On June 16, 2017, President Trump announced changes to the U.S. policy toward Cuba aimed at tightening travel restrictions on U.S. persons and limiting the Cuban military’s access to U.S. dollars. Although announced on June 16, the policy changes will not take effect until new regulations are issued. The Trump Administration has ordered the Department of the Treasury, Office of Foreign Assets Control (“OFAC”) and the Department of Commerce Bureau of Industry and Security (“BIS”) to initiate the rulemaking process for new regulations within 30 days. It will likely take several months, however, for final regulations to be published. Until that happens, the existing regulations will remain in place. The rationale for the policy change is to continue to provide economic incentives to the Cuban people while channeling economic support away from the Cuban government. Accordingly, the new policy prohibits direct transactions with the Cuban government, intelligence and security services, and entities owned by the Cuban military. Specifically targeted is Grupo de Administracion Empresarial (“GAESA”), the Cuban military monopoly that owns and controls much of the travel and tourism industry in Cuba.

It is important to note that, according to Frequently Asked Questions published by OFAC, any Cuba-related commercial engagements that may be impacted by the new policy will be permitted provided that those engagements were in place prior to the issuance of the forthcoming regulations.  Thus, commercial flights and cruise ship sailings from the U.S. will likely still be permitted. However, depending on the breadth of the regulations, these too could be impacted. Moreover, even if air and vessel transportation remains available, access by individuals to hotel accommodations and other personal services will be limited to those provided by non-governmental entities. The U.S. State Department will publish guidance and a list of entities with whom direct transactions will not be permitted.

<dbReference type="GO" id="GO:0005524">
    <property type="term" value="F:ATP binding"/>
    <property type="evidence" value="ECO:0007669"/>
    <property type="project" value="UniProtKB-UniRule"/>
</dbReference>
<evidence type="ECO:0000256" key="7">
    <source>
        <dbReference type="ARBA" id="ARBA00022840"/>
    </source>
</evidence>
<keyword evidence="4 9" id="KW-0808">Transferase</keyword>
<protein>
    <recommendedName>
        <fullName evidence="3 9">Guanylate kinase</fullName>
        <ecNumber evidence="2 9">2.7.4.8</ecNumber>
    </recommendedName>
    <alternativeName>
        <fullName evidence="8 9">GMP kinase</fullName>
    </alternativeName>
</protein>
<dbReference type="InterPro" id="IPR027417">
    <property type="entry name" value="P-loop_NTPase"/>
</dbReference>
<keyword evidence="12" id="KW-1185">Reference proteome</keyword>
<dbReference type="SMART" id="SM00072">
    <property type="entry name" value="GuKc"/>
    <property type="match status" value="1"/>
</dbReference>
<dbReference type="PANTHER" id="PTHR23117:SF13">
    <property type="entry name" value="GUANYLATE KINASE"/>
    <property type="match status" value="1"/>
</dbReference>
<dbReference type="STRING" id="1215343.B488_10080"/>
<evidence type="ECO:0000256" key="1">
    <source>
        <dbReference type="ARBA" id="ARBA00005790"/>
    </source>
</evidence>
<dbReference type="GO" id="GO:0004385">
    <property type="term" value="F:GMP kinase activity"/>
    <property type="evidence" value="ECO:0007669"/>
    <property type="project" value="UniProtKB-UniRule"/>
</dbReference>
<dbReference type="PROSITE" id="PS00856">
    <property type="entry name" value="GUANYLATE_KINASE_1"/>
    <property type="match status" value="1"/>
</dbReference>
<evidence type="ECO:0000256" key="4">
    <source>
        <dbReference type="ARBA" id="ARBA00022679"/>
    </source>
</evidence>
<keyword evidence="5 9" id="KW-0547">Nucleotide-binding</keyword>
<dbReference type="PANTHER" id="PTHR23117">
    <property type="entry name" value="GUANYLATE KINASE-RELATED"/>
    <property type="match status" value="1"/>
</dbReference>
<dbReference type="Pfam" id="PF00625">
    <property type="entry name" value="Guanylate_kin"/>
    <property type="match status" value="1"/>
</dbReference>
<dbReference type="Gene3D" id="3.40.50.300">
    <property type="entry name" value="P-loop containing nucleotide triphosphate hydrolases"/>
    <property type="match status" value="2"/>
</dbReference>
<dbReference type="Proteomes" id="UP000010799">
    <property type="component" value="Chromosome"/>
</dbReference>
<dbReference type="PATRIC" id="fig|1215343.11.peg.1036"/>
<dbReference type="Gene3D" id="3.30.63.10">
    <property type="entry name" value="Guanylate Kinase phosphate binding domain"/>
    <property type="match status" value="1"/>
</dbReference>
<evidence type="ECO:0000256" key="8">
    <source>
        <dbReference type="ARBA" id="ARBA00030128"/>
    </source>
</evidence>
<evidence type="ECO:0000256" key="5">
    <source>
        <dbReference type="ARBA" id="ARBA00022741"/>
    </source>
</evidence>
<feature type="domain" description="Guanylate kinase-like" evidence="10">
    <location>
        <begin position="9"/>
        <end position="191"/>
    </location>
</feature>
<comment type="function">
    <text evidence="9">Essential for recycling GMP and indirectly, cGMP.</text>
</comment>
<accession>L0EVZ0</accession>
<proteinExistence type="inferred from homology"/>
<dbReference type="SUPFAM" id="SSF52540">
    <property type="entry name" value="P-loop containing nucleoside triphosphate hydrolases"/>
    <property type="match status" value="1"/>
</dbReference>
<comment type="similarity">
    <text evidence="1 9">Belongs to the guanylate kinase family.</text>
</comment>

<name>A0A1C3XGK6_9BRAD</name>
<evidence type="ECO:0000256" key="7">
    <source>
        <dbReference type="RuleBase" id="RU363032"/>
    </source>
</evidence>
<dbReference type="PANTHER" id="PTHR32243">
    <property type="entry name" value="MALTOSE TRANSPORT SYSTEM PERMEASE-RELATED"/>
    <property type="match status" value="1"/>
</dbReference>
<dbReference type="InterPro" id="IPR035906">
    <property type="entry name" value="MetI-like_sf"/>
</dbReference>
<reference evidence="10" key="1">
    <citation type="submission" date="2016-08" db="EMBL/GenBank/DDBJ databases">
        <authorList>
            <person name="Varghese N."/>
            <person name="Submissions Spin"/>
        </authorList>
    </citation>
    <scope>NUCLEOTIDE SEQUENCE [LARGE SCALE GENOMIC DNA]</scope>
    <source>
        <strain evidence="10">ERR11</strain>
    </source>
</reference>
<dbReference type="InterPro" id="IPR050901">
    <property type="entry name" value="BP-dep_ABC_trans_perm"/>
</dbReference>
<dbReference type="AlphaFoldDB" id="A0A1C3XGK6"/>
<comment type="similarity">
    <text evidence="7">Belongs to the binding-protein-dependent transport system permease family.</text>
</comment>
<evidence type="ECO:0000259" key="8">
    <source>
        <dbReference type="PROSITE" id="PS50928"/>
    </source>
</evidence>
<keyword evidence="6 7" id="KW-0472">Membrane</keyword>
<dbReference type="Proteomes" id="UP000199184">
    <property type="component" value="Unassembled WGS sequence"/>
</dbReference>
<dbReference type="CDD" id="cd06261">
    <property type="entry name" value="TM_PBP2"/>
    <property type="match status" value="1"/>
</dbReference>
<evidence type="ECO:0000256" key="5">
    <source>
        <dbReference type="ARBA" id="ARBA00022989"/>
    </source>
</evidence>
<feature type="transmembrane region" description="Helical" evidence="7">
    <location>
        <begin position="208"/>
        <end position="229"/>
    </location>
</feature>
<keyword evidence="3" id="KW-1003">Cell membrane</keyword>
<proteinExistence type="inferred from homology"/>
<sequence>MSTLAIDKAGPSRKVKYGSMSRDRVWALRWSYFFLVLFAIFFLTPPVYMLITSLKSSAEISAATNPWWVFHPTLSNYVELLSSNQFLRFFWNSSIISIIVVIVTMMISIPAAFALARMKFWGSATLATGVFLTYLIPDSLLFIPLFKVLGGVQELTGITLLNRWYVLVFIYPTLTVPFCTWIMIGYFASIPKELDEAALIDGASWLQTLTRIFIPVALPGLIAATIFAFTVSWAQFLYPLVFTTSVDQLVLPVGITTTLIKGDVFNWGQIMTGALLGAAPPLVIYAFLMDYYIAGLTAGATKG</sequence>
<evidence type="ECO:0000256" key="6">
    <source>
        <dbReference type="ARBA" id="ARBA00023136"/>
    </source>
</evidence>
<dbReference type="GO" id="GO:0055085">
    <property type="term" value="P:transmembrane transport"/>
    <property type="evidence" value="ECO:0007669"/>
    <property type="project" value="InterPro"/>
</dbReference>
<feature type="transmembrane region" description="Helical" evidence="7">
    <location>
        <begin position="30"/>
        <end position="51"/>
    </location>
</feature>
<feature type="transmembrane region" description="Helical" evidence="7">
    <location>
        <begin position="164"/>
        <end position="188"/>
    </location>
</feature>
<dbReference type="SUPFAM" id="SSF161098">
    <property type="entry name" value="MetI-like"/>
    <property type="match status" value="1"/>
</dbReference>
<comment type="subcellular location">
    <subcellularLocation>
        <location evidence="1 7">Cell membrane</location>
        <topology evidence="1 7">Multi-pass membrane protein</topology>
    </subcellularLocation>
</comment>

President Trump’s revised Cuba policy reiterates the ban on U.S. tourism in Cuba.  While the 12 OFAC general license categories of persons permitted to travel to Cuba will remain the same, individual “people-to-people” trips will no longer be allowed. Groups offering people-to-people travel will still be permitted, but employees, consultants, or agents of these groups must remain with the travelers and ensure the group sticks to a full time schedule of educational activities focused on increasing interaction with the Cuban people. 

In order to minimize disruptions, persons who have completed at least one travel-related transaction prior to the President’s announcement of the new policy will be permitted to continue with their travel plans and any related commercial transactions, regardless of whether the trip takes place before or after the new regulations have been enacted.  Persons who have not yet booked travel may do so, but will need to complete the travel before the new regulations are published. Otherwise, they run the risk of violating the sanctions if new regulations are published while they are in transit to or from Cuba.

There are no changes to the customs allowance of the items that can be brought back to the U.S. from Cuba. Persons must continue to self-certify that the purpose for their travel to Cuba legally falls under one of the 12 OFAC general license categories. Further, travelers will still be required to keep records of any financial transactions from trips to Cuba, which may be audited by OFAC. Cuban-American visits to family on the island and remittances will continue to be allowed. 

The effects of the revised policy will not be completely clear until new regulations are available. However, as under the prior regulations, persons subject to U.S. jurisdiction remain generally prohibited from doing business with Cuba unless licensed by OFAC and/or BIS. We would encourage anyone interested in transacting business with Cuba or a Cuban national to seek the advice of legal counsel.